drawn. The proper method of keeping a slaughtered chicken has been the subject of very lively discussions. There are many who are advocates of the exposure of the chicken in the undrawn state asserting that in this condition it is less exposed to infection and keeps better during the necessary time elapsing between slaughter and consumption. This argument is advanced chiefly by dealers. On the other hand the consumer, as a rule, is in favor of having the chicken drawn before it is exposed for sale, that is, as soon as it is slaughtered. There is perhaps much to be said on both sides of this question. If, however, chickens are to be secured by the consumer within forty-eight hours after slaughter there can be no very great danger of infection by having them undrawn. The subject is one of sufficient importance to warrant an extended scientific investigation and upon this investigation the municipal and state regulations for the sale of poultry can be based. It is not wise in such cases to be swayed solely by prejudice or sentiment but rather by the facts which can be ascertained by unbiased scientific investigation. Because a chicken weighs more undrawn is probably one of the reasons why dealers prefer them in this state. It may be said, too, that the intestinal organs are so impenetrable to the diffusion of their contents as not to create any danger of contamination by remaining in the undrawn state. On the contrary, the keeping of chickens with the intestinal contents undisturbed does not appeal to the imagination of the consumer any more than the freezing of the carcass of a beef or hog with the viscera remaining would appeal to the consumer. If the carcass of a chicken can be better kept undrawn it is evident that the carcass of a steer or hog can also be better kept if subjected to the proper temperature. Upon the whole it appears that the safer way would be to have the poultry drawn at the time of slaughter and delivered to the consumer at an early date thereafter. In this way all danger of infection on the cut surfaces becomes avoided. At any rate the consumer should be allowed the choice in the matter which, at the present time, is not the case in many parts of this country where only undrawn poultry is exposed for sale.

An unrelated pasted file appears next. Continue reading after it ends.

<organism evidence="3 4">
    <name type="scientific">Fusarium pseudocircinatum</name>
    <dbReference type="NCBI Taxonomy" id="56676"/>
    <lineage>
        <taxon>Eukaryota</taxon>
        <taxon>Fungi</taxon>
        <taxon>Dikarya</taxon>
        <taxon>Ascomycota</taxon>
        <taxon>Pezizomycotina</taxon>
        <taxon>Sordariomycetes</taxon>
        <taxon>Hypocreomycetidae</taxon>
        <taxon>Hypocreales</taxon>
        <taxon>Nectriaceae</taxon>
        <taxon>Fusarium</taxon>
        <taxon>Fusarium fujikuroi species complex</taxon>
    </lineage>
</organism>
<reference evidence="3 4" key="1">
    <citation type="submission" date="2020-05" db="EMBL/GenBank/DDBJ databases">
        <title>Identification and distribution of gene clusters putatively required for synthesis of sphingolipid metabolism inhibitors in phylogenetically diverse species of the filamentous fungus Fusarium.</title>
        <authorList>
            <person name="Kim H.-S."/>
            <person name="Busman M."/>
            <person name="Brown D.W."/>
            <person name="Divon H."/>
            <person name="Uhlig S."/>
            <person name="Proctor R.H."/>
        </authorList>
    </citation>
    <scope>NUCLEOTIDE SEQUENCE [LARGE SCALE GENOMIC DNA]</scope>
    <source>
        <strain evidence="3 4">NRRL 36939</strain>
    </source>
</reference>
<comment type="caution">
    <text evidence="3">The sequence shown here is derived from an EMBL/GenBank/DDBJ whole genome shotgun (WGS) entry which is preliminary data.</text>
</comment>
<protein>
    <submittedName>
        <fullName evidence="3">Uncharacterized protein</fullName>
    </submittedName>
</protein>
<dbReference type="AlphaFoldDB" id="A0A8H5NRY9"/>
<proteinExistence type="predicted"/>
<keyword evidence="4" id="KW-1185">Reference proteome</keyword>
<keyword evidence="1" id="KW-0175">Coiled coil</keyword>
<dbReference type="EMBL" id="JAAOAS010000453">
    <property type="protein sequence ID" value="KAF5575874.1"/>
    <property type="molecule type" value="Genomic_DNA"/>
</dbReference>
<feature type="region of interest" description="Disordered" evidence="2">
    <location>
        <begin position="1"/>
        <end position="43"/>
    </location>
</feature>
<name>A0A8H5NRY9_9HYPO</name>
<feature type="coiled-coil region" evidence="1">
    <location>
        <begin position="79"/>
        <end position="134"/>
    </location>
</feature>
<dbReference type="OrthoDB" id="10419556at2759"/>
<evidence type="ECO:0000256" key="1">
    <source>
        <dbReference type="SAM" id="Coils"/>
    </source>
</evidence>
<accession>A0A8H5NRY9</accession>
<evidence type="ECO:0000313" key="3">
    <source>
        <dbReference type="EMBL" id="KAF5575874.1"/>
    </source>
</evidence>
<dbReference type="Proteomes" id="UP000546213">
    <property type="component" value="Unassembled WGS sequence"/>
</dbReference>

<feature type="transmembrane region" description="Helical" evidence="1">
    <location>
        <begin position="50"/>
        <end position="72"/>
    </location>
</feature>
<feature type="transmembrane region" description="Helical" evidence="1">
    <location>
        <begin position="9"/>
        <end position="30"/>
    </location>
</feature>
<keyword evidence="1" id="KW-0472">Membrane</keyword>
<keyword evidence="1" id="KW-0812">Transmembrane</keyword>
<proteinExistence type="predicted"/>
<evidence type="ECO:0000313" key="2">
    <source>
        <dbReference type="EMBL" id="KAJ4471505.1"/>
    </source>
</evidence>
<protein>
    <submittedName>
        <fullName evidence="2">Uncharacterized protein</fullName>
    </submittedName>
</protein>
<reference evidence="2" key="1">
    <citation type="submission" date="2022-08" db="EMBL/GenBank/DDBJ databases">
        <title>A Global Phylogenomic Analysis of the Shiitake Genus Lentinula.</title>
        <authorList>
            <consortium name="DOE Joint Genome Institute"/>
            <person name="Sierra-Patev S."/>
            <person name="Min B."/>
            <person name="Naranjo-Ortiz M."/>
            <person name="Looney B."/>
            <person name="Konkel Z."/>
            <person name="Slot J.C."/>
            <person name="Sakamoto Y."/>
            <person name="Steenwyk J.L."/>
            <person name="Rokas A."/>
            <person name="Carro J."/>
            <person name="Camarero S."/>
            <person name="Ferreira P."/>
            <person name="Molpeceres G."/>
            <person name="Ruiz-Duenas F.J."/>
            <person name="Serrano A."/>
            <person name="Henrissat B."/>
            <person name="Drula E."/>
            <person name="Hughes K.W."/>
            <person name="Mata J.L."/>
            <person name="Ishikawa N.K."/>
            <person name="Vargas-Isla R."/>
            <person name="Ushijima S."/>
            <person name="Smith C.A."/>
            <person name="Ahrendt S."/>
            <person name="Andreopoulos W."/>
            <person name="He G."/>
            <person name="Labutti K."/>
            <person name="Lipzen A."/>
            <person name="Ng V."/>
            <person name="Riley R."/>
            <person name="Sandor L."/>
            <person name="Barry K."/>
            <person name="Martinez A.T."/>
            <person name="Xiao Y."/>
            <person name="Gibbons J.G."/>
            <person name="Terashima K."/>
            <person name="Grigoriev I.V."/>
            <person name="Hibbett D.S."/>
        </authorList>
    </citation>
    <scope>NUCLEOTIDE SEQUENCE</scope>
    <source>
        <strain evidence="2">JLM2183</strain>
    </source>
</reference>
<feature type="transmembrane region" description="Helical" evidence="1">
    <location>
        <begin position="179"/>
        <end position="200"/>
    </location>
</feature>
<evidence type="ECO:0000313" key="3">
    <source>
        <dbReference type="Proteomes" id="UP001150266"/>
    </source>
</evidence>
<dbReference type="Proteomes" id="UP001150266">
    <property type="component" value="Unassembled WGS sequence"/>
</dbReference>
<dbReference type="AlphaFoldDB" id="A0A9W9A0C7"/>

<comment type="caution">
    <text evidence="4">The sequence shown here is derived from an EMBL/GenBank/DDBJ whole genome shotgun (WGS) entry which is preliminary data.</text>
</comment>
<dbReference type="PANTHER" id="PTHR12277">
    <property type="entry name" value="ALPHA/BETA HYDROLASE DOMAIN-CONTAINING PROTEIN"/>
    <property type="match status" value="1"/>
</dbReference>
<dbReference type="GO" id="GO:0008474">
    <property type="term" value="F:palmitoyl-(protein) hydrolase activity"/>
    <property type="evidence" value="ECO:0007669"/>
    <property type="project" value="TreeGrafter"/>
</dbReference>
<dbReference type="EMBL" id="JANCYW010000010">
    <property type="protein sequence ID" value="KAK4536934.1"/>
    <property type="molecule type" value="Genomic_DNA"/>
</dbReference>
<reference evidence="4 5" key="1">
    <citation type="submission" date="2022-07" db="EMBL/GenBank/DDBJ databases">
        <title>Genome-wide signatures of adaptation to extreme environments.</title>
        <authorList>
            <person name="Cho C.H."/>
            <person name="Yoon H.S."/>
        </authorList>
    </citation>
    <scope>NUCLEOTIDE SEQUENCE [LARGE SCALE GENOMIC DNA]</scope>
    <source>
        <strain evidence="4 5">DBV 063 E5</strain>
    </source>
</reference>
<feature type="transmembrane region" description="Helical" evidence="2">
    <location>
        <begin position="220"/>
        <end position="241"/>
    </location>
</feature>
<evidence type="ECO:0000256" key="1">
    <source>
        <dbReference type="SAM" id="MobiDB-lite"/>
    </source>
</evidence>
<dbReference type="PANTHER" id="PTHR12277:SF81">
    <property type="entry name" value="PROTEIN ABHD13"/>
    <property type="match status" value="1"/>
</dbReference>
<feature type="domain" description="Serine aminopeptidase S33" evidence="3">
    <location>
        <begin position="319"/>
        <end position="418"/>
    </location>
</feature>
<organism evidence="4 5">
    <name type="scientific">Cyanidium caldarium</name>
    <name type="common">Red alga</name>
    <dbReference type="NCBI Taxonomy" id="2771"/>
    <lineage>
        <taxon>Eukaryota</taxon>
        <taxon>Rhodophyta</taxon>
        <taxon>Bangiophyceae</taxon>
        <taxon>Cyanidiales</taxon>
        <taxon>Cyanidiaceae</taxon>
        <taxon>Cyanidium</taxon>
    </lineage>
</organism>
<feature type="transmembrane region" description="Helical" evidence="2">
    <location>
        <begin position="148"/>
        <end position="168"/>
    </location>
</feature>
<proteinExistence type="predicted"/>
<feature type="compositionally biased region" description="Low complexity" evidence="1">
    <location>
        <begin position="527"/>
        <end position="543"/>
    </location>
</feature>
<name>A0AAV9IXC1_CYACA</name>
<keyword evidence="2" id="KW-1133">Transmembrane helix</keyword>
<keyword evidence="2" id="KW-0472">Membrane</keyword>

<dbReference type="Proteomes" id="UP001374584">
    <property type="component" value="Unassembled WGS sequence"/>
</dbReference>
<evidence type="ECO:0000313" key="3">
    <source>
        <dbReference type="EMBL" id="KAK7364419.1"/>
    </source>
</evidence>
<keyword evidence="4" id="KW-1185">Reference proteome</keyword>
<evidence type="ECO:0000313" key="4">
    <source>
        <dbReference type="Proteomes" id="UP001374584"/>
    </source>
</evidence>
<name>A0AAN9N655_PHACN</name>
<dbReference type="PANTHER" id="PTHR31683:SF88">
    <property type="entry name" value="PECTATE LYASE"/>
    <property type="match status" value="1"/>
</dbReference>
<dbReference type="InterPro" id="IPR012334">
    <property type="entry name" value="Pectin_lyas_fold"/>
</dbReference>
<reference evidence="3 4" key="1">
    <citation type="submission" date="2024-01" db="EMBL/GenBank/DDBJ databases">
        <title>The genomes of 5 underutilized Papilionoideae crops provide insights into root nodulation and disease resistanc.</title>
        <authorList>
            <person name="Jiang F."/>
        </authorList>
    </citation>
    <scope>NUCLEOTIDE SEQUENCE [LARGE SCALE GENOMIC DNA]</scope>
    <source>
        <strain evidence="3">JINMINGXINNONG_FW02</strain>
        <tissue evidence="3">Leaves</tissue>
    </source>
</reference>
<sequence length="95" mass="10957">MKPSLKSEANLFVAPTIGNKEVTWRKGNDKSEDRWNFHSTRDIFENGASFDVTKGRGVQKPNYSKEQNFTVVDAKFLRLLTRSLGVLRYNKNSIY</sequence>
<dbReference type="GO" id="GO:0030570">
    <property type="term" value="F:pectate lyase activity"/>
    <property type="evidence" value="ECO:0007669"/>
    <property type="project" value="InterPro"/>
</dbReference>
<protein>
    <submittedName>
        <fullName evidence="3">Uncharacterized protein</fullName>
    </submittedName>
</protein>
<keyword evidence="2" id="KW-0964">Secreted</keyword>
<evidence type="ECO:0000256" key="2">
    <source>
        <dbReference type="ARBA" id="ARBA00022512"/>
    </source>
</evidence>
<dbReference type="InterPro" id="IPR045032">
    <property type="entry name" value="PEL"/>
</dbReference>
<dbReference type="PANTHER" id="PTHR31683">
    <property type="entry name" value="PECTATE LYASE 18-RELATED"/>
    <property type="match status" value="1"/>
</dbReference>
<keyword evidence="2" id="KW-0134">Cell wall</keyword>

Poultry in Cold Storage.-Whenever a fowl is kept for a longer period than the week or ten days above referred to for the purpose of improving its flavor and palatability it is necessary that it be placed in cold storage. This method of keeping poultry or other foods is wholly unobjectionable unless carried to excess. Poultry is a food product which under the present scientific methods of production can be furnished in a fresh state all the year. The necessity for cold storage, therefore, is not so apparent in this case as in that of fruit and other perishable foods. It appears then that cold storage only should be extended to that limit necessary to secure its delivery to the consumer. There can scarcely be any excuse for the placing of poultry in cold storage at certain. seasons of the year when they are slightly less in price by reason of the abundant production than at other seasons. The methods of producing poultry are such